A’AGA: Something to be told

January 10, 2017


Billy Allen

Gila River Indian Community


Just a few generations ago our ancestors felt the winter solstice was a key event. Among other things, it began the path back to normal temperatures. When darkness and his navoj or friend cold arrived, it was time to huddle inside a ge’e ki or big house and listen to stories. May this story of a vikol or great-grandfather bring warmth.


On December 14, the father of our country, George Washington died, 217 years ago. He was commander of the Continental Army, president of the Constitutional Convention and a gentleman planter. George Washington exemplified strength in both character and leadership.


The same could be said about an O’otham leader; he commanded an all-volunteer army, was “president” of a tribal convention and a gentleman planter. The roles of warrior, statesman and peace-maker were handled with character and leadership by both individuals. Though he may not have been the father of our jeved or land but Antonio Azul was a “vikol of our jeved.”


When the Maricopa or Piipaash came to our land, in the early 1800’s, Shon tal Keli or Old Soldier was the headman. During a battle against the enemy, Shon tal Keli was mortally wounded by a musket ball shot to his mo’o or head. When the fight was finished his body was cremated on the battlefield.


The war party returned to Vah ki or Casa Blanca, where all of Shon tal Keli’s cattle, horses and possessions were distributed among his relatives. A new headman had to be chosen but Shon tal Keli had no male heirs and to introduce a new lineage, it took longer for the village headmen to reach a consensus. A man who had served as a “lieutenant” in previous battles was chosen. (An Indian agent described O’otham leadership being passed from father to son somewhat like royal families.)


Anton Azul was selected at the dawn of a new Native world; in addition to tribal affairs, he had to deal with American soldiers and emigrants passing up and down our akimel. Anton was headman of Mount Top Village, an abandoned village three miles east of the Vah ki.


Anton served admirably and died of a sickness during the winter of 1854-1855. It took a while for elders to reach consensus in selecting Anton’s son as the next headman. Best estimates have Antonio Azul born around 1818. He fought alongside the Piipaash against their enemies thus strengthening our communal ties.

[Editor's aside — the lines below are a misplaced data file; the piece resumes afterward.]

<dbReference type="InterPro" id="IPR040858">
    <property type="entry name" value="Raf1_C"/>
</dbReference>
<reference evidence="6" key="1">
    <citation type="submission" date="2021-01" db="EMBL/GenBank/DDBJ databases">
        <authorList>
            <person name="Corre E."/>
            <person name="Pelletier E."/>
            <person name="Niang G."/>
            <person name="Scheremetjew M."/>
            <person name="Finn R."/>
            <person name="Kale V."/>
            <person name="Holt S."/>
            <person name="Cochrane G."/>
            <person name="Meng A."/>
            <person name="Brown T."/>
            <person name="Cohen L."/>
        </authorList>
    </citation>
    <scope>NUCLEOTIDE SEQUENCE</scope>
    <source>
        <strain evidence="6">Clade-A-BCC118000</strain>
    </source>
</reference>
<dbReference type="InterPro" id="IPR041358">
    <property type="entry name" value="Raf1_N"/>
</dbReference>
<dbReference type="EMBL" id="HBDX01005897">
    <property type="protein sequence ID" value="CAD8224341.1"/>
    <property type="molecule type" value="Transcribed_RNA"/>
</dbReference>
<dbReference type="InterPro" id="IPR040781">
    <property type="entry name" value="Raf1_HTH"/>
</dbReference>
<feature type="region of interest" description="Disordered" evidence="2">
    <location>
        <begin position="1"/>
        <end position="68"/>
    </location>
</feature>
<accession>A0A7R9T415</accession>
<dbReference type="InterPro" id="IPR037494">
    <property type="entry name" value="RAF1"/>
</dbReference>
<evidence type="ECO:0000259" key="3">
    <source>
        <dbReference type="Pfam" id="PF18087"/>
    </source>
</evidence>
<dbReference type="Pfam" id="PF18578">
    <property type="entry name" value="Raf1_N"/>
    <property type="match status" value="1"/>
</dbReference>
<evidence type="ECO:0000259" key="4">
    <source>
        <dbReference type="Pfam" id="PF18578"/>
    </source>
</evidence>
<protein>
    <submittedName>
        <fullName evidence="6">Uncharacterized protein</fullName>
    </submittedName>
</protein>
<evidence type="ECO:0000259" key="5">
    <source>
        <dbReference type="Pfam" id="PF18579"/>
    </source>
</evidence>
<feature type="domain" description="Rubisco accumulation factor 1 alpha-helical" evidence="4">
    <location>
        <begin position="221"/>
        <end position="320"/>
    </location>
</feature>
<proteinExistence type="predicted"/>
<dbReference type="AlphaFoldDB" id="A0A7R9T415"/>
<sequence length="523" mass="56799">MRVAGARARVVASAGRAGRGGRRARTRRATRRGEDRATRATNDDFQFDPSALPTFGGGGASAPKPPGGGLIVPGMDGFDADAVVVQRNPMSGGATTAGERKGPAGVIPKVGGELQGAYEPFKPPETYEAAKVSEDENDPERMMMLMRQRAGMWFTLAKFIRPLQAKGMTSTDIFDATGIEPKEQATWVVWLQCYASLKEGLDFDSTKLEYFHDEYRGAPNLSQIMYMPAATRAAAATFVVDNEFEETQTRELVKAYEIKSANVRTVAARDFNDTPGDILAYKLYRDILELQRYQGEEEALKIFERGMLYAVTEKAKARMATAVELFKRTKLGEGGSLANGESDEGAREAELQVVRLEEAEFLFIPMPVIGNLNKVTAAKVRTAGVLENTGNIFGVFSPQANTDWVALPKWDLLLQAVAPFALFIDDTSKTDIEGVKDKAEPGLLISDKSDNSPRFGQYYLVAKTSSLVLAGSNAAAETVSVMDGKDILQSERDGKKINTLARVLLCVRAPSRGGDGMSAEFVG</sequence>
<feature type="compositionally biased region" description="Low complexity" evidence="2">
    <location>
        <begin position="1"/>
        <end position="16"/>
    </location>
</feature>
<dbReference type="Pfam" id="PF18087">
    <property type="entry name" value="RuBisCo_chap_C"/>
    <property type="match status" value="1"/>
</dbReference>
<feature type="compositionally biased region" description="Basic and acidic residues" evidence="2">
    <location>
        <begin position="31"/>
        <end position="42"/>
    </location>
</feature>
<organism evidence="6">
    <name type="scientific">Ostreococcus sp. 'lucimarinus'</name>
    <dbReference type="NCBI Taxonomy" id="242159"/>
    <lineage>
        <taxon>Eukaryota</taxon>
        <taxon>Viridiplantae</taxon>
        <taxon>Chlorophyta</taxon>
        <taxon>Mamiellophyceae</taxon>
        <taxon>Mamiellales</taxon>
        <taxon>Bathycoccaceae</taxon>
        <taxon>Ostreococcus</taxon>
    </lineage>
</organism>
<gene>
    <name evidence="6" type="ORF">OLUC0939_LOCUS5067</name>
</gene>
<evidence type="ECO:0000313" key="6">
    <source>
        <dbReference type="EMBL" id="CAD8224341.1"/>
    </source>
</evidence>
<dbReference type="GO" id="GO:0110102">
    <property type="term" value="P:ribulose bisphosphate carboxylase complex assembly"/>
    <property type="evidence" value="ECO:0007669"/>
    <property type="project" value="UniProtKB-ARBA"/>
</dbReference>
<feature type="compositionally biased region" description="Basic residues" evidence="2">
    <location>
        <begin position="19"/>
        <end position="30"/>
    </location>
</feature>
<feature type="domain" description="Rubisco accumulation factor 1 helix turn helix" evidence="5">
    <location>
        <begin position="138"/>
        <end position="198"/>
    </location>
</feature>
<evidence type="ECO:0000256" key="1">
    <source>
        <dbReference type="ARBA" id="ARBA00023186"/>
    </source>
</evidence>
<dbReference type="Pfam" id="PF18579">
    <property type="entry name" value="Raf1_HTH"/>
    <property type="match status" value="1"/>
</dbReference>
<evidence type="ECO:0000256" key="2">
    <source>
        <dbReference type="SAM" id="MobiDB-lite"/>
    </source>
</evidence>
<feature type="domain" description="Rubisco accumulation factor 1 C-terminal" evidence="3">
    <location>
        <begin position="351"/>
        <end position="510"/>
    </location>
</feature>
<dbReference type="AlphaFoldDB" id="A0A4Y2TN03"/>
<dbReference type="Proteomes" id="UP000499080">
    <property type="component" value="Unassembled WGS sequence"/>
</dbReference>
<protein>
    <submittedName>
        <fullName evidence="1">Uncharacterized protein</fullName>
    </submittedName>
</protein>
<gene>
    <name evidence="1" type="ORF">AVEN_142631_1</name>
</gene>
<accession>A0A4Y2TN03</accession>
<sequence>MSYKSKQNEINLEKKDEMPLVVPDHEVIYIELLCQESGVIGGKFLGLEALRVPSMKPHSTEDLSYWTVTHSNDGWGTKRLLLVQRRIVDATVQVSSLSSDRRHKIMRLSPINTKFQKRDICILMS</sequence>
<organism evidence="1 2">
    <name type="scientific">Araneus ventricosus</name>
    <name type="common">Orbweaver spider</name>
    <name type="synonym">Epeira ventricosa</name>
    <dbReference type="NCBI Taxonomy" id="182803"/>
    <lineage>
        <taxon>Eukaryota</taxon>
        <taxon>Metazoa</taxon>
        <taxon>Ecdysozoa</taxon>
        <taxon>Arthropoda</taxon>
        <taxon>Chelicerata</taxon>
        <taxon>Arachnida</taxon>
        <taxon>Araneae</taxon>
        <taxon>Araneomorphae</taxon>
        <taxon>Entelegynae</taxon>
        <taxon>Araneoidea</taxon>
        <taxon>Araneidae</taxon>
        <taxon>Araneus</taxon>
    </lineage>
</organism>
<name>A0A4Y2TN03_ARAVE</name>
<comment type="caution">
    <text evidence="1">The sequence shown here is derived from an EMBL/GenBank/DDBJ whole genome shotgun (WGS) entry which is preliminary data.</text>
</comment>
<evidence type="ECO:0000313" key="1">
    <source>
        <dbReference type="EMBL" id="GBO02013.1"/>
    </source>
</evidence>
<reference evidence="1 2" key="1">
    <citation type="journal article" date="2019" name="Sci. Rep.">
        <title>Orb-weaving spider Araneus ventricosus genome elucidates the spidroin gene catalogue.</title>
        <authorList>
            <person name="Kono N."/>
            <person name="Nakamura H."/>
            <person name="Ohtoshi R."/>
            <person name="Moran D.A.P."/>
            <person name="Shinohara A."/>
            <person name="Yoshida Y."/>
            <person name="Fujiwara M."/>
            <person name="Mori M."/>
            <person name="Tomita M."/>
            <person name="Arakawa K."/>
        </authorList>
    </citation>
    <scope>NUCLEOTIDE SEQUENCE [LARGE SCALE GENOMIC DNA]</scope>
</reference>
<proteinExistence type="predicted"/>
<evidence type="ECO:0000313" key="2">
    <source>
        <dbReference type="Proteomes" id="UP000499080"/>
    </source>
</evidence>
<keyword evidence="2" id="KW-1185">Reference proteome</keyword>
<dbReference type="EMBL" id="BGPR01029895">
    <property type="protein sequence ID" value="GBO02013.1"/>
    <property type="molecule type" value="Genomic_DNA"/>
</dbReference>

Like his father, Antonio assisted soldiers and provided food, lodging and escort to emigrants. When General Kearny came through our land via the akimel in 1846, he wrote, “These Indians we found honest, and living comfortably…”


Antonio Azul sensed O’otham and Piipaash lives would be affected by forces beyond our land. The United States obtained the land south of our akimel to the present border in 1853. Akimel O’otham, Piipaash and some Tohono O’odham officially became residents of the United States in 1856.


In June of that year, Antonio Azul along with Ki:mah, Vu:lo Vu:pui, Vivigitha and Piipaash Sikul Mat-hais and Malai traveled to Nogales to find out “if their rights and titles to lands would be respected…” They were assured the United States would guarantee all rights and titles.


As our akimel water diminished he considered moving to Oklahoma but when the people did not like the idea, he dropped it. When allotments were being considered, he argued for thirty acres of land for each family and opposed water from pumped wells.


Antonio Azul traveled to the other side on October 20 of 1910. His son Antonito took over tribal affairs but soon realized leadership now required one to speak English, understand the law, business and the Bureau of Indian Affairs. In 1911, a five member “business committee” was created to deal with tribal affairs. Kisto J. Morago, Lewis D. Nelson, Harvier Cawker, John Johnson and Jackson Thomas took over. These young educated men helped usher the Gila River Indian Community into a new era.


When Antonito traveled to the other side in 1923, the practice of appointing a headman ceased. With this new year, we can take comfort in knowing our ancestors faced the unknown with solid leadership. We adjusted and changed by looking backward and forward.


Information was gathered from Peoples of the Middle Gila by John P. Wilson, The Pima Indians by Frank Russell and “Notes on the Pima”,   by Elsie C. Parsons, 1928, American Anthropologist, vol. 30, no. 3